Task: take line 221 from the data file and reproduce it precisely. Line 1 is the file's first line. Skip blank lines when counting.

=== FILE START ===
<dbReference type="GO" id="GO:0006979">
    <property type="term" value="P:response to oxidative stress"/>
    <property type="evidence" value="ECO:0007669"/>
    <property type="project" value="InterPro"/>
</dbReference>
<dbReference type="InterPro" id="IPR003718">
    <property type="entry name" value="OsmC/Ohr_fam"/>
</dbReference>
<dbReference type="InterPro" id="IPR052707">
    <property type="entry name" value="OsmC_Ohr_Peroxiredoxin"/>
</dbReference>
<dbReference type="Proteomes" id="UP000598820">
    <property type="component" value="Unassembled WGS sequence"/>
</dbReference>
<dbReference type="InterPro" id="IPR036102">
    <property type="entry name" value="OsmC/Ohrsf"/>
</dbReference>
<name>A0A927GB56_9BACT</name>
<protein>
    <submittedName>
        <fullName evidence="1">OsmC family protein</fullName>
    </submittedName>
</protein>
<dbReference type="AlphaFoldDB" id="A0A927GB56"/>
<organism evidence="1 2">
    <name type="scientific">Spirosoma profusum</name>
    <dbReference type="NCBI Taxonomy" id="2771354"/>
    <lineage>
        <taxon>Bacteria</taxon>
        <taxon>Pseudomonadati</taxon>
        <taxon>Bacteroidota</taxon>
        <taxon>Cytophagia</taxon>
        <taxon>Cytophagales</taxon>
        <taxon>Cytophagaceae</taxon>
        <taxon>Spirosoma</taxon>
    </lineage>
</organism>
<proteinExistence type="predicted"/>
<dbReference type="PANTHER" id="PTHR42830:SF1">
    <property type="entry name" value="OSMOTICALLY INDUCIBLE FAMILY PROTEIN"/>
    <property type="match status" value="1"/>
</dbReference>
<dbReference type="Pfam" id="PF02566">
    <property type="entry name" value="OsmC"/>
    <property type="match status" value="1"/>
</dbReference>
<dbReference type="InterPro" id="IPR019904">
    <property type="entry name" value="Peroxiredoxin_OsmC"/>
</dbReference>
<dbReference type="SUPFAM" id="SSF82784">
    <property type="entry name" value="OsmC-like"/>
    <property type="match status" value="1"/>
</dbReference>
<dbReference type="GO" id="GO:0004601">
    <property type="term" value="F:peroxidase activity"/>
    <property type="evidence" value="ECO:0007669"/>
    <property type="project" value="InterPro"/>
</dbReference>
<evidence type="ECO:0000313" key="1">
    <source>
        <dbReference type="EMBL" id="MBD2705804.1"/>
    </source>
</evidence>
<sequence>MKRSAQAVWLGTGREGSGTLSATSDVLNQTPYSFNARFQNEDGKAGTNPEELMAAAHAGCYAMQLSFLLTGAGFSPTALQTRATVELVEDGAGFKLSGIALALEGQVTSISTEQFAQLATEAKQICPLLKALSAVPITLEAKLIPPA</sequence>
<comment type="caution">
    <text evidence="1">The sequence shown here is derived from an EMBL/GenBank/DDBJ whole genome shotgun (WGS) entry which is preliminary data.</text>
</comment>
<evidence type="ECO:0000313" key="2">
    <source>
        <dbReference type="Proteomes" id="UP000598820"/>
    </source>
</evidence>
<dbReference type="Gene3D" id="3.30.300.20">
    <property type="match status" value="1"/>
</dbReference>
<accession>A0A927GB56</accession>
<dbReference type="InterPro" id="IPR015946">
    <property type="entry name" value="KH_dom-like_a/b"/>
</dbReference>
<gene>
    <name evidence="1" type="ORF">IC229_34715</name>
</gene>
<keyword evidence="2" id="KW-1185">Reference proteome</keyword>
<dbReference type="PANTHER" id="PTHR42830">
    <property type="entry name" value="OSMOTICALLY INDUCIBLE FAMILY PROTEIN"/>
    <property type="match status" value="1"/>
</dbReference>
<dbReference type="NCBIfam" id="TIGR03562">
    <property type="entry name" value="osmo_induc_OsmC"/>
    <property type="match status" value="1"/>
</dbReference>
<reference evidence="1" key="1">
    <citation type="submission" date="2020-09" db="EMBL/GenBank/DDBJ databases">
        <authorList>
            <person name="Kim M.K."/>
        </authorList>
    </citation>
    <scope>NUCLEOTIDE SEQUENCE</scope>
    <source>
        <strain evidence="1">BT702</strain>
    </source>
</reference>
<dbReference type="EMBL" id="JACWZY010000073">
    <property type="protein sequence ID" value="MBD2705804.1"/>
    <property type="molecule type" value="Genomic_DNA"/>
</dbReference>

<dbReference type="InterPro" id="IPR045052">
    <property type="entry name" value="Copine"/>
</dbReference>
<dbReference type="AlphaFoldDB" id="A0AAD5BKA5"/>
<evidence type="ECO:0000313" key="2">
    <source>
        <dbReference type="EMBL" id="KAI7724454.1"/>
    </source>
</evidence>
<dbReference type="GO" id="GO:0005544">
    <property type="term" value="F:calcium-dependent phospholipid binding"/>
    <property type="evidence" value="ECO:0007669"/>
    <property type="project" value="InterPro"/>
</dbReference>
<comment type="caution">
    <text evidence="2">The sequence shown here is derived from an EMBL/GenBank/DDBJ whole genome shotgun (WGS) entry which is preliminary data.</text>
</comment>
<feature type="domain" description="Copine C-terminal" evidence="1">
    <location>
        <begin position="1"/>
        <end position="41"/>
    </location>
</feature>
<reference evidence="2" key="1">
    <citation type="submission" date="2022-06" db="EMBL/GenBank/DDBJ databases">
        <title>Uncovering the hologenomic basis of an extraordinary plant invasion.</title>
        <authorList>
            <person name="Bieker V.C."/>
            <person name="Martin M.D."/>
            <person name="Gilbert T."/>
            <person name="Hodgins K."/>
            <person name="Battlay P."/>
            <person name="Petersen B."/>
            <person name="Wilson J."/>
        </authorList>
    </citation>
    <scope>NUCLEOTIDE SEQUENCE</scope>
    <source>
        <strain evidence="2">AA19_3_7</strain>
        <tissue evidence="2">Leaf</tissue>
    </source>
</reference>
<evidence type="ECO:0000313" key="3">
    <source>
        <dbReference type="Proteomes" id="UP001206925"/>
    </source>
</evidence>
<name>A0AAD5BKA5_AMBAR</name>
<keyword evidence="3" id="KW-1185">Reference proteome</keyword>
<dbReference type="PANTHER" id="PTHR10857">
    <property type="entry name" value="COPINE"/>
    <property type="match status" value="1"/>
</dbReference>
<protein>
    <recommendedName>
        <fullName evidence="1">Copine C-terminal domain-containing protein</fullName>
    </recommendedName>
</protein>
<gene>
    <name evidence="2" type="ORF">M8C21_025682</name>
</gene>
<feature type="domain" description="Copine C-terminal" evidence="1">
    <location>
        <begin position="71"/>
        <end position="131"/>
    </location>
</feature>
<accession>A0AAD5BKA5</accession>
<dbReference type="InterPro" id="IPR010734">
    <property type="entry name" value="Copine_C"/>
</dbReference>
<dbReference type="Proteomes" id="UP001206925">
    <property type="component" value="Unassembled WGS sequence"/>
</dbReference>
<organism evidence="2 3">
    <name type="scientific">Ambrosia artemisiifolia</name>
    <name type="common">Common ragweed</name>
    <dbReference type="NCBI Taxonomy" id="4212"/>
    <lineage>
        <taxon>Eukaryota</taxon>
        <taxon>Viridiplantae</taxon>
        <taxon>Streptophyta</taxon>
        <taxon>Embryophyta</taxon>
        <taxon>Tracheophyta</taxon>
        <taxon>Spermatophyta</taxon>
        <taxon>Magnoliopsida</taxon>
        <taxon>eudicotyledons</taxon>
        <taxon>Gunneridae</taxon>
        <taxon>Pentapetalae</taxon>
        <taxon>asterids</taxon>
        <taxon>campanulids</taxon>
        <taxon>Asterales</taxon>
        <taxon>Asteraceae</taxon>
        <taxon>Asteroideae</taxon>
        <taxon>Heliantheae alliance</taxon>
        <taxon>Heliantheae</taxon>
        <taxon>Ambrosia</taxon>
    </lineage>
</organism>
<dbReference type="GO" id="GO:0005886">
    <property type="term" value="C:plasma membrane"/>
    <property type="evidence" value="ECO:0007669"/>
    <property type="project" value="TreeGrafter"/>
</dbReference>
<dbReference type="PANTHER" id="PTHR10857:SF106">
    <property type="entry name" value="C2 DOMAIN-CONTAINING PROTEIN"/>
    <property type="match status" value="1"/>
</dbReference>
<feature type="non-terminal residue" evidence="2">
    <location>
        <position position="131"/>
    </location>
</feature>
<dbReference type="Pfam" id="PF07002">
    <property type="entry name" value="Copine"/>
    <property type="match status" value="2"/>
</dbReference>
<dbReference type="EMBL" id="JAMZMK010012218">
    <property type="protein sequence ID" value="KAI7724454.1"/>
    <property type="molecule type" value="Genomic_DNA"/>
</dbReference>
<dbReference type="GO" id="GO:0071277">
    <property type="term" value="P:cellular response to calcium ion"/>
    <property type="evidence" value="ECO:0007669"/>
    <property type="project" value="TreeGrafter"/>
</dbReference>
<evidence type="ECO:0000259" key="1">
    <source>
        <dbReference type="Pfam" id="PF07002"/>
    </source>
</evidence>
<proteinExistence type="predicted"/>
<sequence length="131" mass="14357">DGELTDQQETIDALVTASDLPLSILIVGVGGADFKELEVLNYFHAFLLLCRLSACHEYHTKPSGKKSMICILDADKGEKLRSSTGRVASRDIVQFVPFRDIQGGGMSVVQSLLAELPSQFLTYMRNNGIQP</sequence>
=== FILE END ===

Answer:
    <property type="entry name" value="Copine"/>